When it comes to Kerala, political killings are nothing new to the CPM or the RSS. North Kerala’s soil is soaked in the blood of innocent victims of this decades-old ideological vendetta. It is no exaggeration to say that in those parts, leaders from both sides encourage cadre to annihilate each other on a regular basis. But this time when such a call came from the distant land of Madhya Pradesh, not everyone thought it was appropriately timed. In fact, the call by a misguided and emotionally charged RSS man to behead Kerala Chief Minister and CPM strongman Pinarayi Vijayan came at a very inappropriate time. “I, Dr Kundan Chandrawat, declare from this dais, I have wealth that is why I say this…property worth more than Rs 1 crore. Cut off Vijayan’s head, and bring it to me, I will transfer my house and assets in your name. Such traitors don’t have the right to live in the country. Such traitors don’t have the right to murder democracy,” Chandrawat had reportedly said at a gathering.

Though the Sangh Parivar has since expelled the errant Chandrawat from the organisation, his announcement of a bounty of Rs 1 crore on Vijayan’s head for the killings of “more than 300 RSS pracharaks and activists” in Kerala has inadvertently affected the peace process initiated by both sides in earnest in that state. It was only a fortnight ago that the RSS and CPM organised an all-party meeting in the most sensitive district of Kannur in the Malabar area and vowed to bring peace at any cost. At the meeting, both sides had pledged not to make or store weapons any more, hold temple festivals in harmony and above all not to lay siege on police stations in order to forcibly free arrested cadre. More than the ruling CPM, which holds a territorial advantage in the area, it was BJP and the RSS who were more enthusiastic about the murder-less Kannur mission. Hence, the so-called death threat from an RSS ideologue, even from the lowest rung, sounded totally out of place. However, RSS’ disowning “the emotional comments made by Kundan” has helped.

RSS’ J. Nandakumar issued a statement saying Chandrawat’s remarks were not the official views of the RSS. “Several programmes are being held in the country from 1 to 3 March in protest against the killings by Marxists in Kerala and the protest in Ujjain was organised by the Jana Adhikar Samiti. The RSS, from the beginning, has never believed in violence and believes in democratic protests. The RSS condemns the emotional comments made by Kundan,” Nandakumar said. But that the CPM would capitalise on such a mistake was obvious the moment Chandrawat’s utterances flashed on TV screens across the southern state. Instead of brushing aside such an irresponsible statement, the state CPM leadership turned the opportunity to chest thumping with calls to teach the “Hindutva” party a lesson. While the Chief Minister himself played it down by saying, “I reject the threat with contempt,” his state party secretary Kodiyeri Balakrishnan, no better than Chandrawat when it comes to loose talk, boasted in front of flashing cameras that the RSS will not touch even “a hair” of Vijayan. As popular film actor Srinivasan who hails from Kannur once pointed out, leaders can very well say that for it is the cadre and their immediate family that have to pay the price. Dead bodies are brought to their homes and not to the homes of leaders. Not long ago, Kodiyeri was at the centre of a controversy when he asked party cadre to settle scores with the RSS then and there wherever it happens. It took some time and effort for him to wriggle out of that statement, but it took its toll on the lives of a few young men.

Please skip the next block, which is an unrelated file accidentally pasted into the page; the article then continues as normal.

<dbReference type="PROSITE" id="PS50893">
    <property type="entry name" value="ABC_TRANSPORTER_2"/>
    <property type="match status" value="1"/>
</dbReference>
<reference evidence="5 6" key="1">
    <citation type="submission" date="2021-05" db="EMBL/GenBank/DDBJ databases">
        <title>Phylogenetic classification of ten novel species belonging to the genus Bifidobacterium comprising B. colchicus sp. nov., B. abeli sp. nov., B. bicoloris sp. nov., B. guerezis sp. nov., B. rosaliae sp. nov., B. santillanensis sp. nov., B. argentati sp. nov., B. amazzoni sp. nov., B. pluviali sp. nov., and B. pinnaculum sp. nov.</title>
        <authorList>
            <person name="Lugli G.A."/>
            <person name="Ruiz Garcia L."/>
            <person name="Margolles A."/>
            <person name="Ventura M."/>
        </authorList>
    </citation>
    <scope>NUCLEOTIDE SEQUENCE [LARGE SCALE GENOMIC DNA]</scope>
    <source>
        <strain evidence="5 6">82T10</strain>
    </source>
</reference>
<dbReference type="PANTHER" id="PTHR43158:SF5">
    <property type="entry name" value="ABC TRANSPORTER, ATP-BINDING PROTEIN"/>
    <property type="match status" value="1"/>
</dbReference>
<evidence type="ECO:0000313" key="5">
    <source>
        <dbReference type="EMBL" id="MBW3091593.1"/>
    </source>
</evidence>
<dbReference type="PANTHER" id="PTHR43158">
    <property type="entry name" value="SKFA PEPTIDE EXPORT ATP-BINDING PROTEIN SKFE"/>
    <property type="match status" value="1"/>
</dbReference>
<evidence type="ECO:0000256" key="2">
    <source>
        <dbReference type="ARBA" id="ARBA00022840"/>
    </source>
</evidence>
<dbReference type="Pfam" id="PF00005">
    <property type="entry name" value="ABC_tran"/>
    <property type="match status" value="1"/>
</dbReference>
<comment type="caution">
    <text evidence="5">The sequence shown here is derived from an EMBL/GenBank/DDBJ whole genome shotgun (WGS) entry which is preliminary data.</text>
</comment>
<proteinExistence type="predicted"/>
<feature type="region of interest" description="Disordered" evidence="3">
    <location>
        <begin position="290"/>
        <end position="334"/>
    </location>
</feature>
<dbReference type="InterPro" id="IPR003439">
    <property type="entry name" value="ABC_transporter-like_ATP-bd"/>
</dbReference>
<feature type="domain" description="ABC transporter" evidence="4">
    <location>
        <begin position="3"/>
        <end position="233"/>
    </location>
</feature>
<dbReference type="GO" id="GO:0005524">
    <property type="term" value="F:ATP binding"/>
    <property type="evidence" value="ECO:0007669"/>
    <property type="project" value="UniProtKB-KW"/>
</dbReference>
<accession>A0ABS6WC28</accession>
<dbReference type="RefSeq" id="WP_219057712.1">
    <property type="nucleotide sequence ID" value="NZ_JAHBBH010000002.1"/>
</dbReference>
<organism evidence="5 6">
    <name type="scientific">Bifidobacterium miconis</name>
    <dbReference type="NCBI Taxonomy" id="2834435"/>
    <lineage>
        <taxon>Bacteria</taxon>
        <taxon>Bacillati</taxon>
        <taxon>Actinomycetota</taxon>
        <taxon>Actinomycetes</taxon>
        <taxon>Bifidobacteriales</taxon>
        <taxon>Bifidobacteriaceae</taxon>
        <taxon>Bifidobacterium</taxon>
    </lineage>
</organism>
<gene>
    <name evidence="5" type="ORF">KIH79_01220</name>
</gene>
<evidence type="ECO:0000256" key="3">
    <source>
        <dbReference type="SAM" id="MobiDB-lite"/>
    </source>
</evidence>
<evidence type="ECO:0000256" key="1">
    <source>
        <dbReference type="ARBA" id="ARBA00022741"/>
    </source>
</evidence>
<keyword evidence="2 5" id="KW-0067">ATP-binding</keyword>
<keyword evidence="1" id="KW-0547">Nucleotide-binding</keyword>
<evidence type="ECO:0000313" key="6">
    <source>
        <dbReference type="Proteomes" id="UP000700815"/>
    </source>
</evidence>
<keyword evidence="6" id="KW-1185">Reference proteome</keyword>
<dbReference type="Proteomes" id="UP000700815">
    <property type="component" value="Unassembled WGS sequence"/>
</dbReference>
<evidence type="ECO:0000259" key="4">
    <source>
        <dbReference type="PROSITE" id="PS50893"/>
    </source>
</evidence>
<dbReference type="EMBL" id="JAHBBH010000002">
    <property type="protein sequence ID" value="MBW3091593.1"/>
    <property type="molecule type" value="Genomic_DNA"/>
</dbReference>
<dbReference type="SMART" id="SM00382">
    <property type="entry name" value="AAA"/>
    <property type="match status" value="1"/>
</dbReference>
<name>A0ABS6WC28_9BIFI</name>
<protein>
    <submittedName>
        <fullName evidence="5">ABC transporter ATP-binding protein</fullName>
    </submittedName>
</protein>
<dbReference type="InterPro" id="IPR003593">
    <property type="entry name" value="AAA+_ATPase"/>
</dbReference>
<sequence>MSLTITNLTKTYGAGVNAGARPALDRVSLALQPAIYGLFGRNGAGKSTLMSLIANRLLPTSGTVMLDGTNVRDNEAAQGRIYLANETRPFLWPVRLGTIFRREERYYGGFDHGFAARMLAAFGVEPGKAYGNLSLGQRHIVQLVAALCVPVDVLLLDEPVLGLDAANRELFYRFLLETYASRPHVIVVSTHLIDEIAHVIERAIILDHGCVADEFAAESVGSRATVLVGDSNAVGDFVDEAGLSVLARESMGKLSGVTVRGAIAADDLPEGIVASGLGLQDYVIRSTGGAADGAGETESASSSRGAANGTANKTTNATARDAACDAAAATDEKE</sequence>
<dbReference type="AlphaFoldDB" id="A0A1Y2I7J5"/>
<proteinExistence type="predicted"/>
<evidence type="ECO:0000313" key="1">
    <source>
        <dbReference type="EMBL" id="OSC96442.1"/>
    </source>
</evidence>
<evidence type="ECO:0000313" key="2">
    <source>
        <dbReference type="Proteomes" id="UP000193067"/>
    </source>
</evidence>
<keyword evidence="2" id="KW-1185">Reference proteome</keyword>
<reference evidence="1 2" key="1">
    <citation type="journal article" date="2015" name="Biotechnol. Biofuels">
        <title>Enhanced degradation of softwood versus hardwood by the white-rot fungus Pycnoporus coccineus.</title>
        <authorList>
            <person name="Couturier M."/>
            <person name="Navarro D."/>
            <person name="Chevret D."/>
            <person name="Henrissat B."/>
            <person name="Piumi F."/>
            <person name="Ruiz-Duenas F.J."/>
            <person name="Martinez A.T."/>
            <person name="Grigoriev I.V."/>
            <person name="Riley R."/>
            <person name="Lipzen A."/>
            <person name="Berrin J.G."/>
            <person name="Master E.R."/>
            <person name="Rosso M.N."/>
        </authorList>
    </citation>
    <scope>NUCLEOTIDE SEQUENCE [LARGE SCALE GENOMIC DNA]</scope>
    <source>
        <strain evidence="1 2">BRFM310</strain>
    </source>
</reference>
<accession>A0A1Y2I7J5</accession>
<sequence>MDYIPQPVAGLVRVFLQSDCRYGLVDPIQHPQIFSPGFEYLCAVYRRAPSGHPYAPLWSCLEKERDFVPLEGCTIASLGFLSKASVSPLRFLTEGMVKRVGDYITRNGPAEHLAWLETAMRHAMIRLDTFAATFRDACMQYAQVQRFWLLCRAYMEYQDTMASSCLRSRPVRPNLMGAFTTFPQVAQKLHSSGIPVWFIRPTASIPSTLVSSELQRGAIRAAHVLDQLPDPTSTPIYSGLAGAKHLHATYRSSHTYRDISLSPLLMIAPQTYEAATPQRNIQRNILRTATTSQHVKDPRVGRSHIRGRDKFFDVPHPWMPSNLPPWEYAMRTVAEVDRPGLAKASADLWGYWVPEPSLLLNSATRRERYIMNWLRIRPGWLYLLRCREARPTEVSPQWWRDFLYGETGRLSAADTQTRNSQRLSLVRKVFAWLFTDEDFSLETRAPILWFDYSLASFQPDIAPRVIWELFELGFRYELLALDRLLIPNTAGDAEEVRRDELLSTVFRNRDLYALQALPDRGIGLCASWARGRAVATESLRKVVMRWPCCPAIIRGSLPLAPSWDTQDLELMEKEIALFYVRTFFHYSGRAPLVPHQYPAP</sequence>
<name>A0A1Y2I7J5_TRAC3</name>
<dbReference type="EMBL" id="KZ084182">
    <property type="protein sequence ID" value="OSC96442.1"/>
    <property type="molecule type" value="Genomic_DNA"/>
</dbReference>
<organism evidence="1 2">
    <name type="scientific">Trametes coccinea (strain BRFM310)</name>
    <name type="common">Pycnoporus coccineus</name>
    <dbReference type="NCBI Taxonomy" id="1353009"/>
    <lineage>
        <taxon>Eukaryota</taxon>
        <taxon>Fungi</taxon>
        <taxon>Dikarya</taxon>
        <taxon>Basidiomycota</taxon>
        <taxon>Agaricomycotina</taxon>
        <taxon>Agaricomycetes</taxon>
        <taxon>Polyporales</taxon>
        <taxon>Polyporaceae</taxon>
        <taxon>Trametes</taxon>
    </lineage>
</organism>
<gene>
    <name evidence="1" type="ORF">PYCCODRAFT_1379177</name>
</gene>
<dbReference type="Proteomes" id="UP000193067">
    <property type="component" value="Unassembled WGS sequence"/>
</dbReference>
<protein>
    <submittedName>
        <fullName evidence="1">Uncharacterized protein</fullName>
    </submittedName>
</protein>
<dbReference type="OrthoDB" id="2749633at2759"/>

The 71-year-old Pinarayi Vijayan had been the state secretary of the CPM for 17 long years until 2015. Hence he has the dubious distinction of presiding over most of the killings allegedly masterminded by the party. Such was his hold on the party apparatus that even many in the CPM as well as sympathisers in the state still believe that the brutal murder of CPM rebel T.P. Chandrashekharan in 2012 would not have happened without the approval of Vijayan. He has made enough enemies within the party by his autocratic way of functioning and is loathed by rivals, especially the Sangh Parivar. As recently as in the last week of February, the RSS had threatened to block his entry to Mangaluru in nearby Karnataka to address a CPM religious harmony meeting. But better sense prevailed among the leadership of the RSS which has a solid base in Dakshina Kannada region where the meeting was scheduled. A direct confrontation was aborted with the Sangh Parivar restricting their protest against Vijayan to a hartal. Such saner decisions, not fanning of vendetta, are needed to hold on to a fragile peace in the state.

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